Old Wives' Tales
Radio & TV
Toxin du jour
Claim: Gel candles can explode, posing a greater-than-usual fire and injury hazard.
Example: [Collected on the Internet, 2001]
Origins: Yes, gel candles do pose fire and injury hazards beyond those presented by ordinary wax candles, so they should be accorded an extra bit of caution if you're thinking of bringing them into your home. However, as with so many
Contrary to what this
There is a special danger inherent to gel candles, but it has to do with the effect of heat on the containers that house them, not with the gel itself. If the material used to contain the goo is not sufficiently resilient, it can shatter (i.e., "explode") as the concentrated heat of the candle's flame compromises it. The glass containers used to hold these popular fragrance candles are sometimes not made strong enough to withstand the heat they are called upon to contain. Heat makes things expand, and in this case it can cause the glass that houses the gel candles to shatter. There's no mysterious gas that builds up, no strange chemical reaction brought on by dangerous unnamed substances reacting to God-knows-what, just ordinary expansion due to heat. Leave a coffee mug sitting on a hot burner long enough, and you'll see the same
In this manner, a gel candle can explode in someone's hands, resulting in dire burns as the hot gel flows out to coat the victim's extremities. For this reason, it's important not to move either a lit gel candle or one that has recently been extinguished. Extinguish the candle and let it cool, then move it.
Additionally, some lit gel candles have been observed to flare up, producing flames shooting a few inches into the air, but these candles were quickly recalled by their manufacturers (e.g., the 1998 recall of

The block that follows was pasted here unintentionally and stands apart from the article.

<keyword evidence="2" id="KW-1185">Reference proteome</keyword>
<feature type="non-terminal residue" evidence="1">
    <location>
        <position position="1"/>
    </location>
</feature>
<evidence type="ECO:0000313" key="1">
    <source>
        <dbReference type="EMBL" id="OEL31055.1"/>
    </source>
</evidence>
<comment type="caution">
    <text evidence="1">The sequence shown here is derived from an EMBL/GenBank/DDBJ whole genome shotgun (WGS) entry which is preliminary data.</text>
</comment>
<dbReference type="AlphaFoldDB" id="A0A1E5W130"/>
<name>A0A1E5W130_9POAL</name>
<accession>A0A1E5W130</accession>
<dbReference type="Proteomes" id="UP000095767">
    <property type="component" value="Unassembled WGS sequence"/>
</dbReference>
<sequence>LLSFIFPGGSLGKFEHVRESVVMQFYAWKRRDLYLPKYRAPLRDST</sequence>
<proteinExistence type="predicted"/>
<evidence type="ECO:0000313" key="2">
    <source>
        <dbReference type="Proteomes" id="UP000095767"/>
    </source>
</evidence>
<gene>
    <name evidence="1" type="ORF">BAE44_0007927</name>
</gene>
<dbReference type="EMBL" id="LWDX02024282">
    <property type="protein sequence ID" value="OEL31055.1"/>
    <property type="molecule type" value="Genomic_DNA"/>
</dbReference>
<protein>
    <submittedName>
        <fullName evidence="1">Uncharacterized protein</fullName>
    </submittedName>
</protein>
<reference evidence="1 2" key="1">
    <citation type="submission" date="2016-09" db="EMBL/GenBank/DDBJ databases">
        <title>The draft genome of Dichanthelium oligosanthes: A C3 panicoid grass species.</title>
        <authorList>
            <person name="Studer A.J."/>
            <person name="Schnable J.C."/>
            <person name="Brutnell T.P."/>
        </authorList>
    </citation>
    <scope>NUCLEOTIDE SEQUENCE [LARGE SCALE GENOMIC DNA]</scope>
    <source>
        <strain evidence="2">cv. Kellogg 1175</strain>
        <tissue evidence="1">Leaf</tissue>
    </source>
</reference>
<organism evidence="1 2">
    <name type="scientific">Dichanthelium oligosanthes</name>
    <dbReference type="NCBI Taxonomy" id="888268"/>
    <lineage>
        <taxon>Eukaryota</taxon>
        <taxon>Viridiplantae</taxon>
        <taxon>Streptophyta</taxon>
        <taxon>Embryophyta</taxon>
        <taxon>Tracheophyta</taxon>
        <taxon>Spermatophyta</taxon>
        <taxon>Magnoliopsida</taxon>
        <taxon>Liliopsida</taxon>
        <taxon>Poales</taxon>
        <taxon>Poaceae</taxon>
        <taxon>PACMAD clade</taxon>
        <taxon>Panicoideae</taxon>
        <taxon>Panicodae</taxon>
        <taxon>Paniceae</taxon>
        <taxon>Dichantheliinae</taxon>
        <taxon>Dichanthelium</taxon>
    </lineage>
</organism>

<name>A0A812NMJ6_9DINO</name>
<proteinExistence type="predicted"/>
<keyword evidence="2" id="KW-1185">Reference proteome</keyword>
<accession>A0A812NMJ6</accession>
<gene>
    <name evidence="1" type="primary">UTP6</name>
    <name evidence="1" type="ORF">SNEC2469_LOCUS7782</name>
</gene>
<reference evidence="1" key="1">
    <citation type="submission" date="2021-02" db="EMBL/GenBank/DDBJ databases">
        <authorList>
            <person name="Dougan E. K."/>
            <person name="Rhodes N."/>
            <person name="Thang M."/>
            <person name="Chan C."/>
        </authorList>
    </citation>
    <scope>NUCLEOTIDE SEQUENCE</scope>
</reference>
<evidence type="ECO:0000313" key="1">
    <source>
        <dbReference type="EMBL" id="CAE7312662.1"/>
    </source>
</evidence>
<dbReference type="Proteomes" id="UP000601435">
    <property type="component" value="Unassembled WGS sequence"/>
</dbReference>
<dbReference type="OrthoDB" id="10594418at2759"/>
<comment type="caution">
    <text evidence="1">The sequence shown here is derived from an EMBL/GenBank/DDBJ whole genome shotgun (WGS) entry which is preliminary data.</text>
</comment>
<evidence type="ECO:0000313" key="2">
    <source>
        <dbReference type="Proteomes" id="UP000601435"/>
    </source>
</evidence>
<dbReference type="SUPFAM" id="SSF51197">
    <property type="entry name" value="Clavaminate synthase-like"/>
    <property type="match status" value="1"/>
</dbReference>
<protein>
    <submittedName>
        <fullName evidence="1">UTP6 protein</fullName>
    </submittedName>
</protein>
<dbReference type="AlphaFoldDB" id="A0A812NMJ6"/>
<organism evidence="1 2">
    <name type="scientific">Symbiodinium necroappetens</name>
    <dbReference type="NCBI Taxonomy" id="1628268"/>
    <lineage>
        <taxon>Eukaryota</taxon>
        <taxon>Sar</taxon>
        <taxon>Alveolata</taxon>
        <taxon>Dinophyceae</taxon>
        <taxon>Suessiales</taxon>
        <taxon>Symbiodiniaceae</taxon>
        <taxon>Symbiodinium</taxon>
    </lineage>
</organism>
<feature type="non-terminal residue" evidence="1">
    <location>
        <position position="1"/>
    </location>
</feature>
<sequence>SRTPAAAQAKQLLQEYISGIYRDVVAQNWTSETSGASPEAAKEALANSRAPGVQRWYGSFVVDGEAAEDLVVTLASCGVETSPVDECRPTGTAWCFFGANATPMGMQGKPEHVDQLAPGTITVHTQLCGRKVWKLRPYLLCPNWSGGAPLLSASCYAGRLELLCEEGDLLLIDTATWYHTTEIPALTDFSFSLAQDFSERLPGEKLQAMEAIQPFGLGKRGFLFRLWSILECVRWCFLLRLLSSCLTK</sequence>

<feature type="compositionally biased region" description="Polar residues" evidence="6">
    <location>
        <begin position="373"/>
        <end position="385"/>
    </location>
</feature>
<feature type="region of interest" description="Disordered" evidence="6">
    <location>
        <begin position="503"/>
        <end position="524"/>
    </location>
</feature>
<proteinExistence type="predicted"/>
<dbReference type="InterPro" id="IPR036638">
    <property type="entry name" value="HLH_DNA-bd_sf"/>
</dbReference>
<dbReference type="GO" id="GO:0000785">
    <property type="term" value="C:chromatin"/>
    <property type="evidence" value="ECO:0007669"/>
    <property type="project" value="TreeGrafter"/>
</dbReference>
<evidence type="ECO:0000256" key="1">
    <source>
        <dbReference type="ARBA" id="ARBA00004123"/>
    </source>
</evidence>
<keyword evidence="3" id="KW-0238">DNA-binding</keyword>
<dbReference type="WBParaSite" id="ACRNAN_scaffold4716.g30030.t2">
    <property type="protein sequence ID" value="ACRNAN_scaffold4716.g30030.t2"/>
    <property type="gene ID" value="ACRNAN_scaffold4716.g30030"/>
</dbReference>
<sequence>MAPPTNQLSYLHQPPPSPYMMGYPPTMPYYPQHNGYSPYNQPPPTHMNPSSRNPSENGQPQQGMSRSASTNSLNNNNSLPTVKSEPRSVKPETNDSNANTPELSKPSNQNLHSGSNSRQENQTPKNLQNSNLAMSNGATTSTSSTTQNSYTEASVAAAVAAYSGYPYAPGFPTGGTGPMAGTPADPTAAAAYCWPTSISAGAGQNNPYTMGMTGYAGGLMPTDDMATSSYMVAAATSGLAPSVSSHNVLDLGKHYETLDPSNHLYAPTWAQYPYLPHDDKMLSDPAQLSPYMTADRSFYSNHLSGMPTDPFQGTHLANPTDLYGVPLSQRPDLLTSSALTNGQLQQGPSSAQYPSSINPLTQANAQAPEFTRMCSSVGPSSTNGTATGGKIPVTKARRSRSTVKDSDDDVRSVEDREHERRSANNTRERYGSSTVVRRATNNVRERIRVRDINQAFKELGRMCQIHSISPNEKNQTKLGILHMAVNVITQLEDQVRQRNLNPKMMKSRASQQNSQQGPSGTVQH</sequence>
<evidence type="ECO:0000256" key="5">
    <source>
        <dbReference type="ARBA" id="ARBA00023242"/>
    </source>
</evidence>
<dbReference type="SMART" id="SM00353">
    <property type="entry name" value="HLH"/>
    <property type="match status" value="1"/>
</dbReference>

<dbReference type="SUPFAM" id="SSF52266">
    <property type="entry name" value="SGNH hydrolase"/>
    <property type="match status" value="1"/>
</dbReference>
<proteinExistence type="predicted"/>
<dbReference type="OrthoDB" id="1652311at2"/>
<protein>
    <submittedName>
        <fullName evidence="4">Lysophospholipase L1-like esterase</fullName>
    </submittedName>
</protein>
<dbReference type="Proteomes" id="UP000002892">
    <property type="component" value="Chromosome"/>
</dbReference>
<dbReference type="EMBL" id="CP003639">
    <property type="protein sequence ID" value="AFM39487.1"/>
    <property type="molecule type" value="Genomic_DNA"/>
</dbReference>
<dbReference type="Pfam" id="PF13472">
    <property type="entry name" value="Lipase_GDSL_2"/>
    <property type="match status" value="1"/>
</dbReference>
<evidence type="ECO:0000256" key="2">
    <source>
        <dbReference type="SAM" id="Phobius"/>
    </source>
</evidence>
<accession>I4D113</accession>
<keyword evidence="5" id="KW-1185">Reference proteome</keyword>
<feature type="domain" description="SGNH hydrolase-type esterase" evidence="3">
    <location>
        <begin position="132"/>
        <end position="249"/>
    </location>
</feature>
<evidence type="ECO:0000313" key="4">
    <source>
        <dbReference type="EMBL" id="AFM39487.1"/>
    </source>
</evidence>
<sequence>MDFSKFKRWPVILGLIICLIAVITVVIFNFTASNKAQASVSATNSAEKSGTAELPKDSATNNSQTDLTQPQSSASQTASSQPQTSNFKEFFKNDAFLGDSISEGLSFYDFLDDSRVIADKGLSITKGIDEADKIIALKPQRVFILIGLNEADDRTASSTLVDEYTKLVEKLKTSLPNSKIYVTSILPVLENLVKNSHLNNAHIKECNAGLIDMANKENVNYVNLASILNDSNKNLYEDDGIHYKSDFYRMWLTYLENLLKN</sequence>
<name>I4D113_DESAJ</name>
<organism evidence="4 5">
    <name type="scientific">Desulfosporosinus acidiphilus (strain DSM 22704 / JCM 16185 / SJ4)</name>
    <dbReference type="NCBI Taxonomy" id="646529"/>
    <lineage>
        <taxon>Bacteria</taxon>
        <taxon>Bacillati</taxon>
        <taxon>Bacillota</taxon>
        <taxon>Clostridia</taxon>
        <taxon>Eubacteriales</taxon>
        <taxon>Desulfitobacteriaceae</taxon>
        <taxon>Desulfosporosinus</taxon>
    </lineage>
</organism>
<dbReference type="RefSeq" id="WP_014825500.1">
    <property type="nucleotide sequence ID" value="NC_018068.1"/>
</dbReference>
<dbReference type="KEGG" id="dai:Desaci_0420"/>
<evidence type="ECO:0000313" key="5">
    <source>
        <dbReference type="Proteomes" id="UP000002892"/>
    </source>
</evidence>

As for a fire started by a gel candle being "so hot it melted the smoke alarm," such a result wouldn't have anything to do with whatever the candle was made from, but rather with the contents of the home that became fuel for the growing conflagration. Also, that a fire can (and often does) become hot enough to melt a smoke detector does not, as the
That gel candles will explode due to heat expansion shattering their glass containers outward is fact; that they're made of a mysterious chemical that touches off for no reason, with the uncontrolled burning of this substance resulting in immediate flash fires that melt everything in their path in a scant matter of seconds, is pure invention.
Because the heat expansion effect on the glass housings of gel candles poses a real danger, this form of romantic lighting should not be left lit for more than an hour or two. In common with all candles, they should not be allowed to burn unattended (which includes not leaving them lit while you drift off to sleep) or left within reach of a child, even for half a moment. Unattended candles of all stripes have started fires in which lives have been lost, so don't take that caution lightly. As for kids and lit candles, it only takes half a second to cause a lifetime's worth of scars.
If there's a power outage, be careful with the candles you use. Don't use a lit candle to check inside a cupboard or closet (this is a light source that also sets things on fire, remember, such as items hanging in a closet), and certainly never take a lit candle with you to check on what you think might be a fuel leak.
Candles: Use them responsibly, be they gel or wax.
Barbara "waxing poetic" Mikkelson
This material may not be reproduced without permission.
snopes and the snopes.com logo are registered service marks of snopes.com.